A bloke was arrested and charged with identity theft after, it is claimed, he emailed an apology meant for his victim to a police detective.
Darren Carter, 29, of Blackwood, New Jersey, was charged with one count of first-degree identity theft last week, and is being held in a Connecticut jail where he faces trial at the Norwalk Superior Court.
The case dates back to April 17, when an unnamed fella, from Westport, Connecticut, reported that his phone had been pilfered while on a trip in California, and a crypto-coin wallet connected to the device had been drained of several thousand dollars in fun bux. The stolen dosh was transferred to a PayPal account, it is claimed.
"The victim reported that while traveling in California his cellular phone had been stolen in an airport," said the Westport Police Department in a statement. "A few hours after the theft of his phone, he became aware that $15,472.31 had been transferred out of his Coinbase account; an application in which crypto-currency is managed. It was learned that funds from this account were converted into United States currency which was then moved into a PayPal account."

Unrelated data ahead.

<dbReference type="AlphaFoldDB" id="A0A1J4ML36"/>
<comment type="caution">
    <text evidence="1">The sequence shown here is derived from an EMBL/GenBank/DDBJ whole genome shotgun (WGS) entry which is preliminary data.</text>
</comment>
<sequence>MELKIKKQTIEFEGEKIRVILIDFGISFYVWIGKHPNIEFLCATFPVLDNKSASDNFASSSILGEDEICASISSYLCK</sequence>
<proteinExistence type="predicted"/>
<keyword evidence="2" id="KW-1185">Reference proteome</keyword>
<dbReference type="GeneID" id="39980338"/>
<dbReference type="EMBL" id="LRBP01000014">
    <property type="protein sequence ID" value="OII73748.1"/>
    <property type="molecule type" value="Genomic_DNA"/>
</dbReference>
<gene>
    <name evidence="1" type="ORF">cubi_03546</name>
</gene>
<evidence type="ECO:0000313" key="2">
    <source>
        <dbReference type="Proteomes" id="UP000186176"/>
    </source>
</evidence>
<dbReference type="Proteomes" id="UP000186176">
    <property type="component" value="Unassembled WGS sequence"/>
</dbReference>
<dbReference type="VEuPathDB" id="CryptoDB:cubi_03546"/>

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The plod believe Carter was the person who stole the phone, accessed the wallet, and transferred the funds: for one thing, the suspected thief emailed a confession and apology meant for the victim to a police officer probing the four-month-long case, it is alleged. You may think Carter allegedly emailed the victim, who then passed on the sorry note to detectives, but no, according to the police, the suspected thief straight up emailed the plod. Perhaps, if these claims are true, he thought the cops would simply pass the message on to the victim?
"Among various financial transaction records allegedly connecting Carter to the crime, he additionally sent an apology email intended for the victim to the investigating detective," Westport PD noted.
"In this message he not only confessed to taking the victim’s phone while he was also traveling in California, but additionally admitted to transferring the victim’s Coinbase funds into a personal account."
The cops claim the tell-all email is not the only piece of evidence implicating Carter, as other transaction records also allegedly link him to the theft.
Either way, police say they were able to recover all of the stolen cash from PayPal and return it to the victim. Carter, who was being held at a New Jersey jail for an unrelated case, was extradited back to Connecticut for arraignment.
Carter remains behind bars as he was unable to meet the $150,000 bond. ®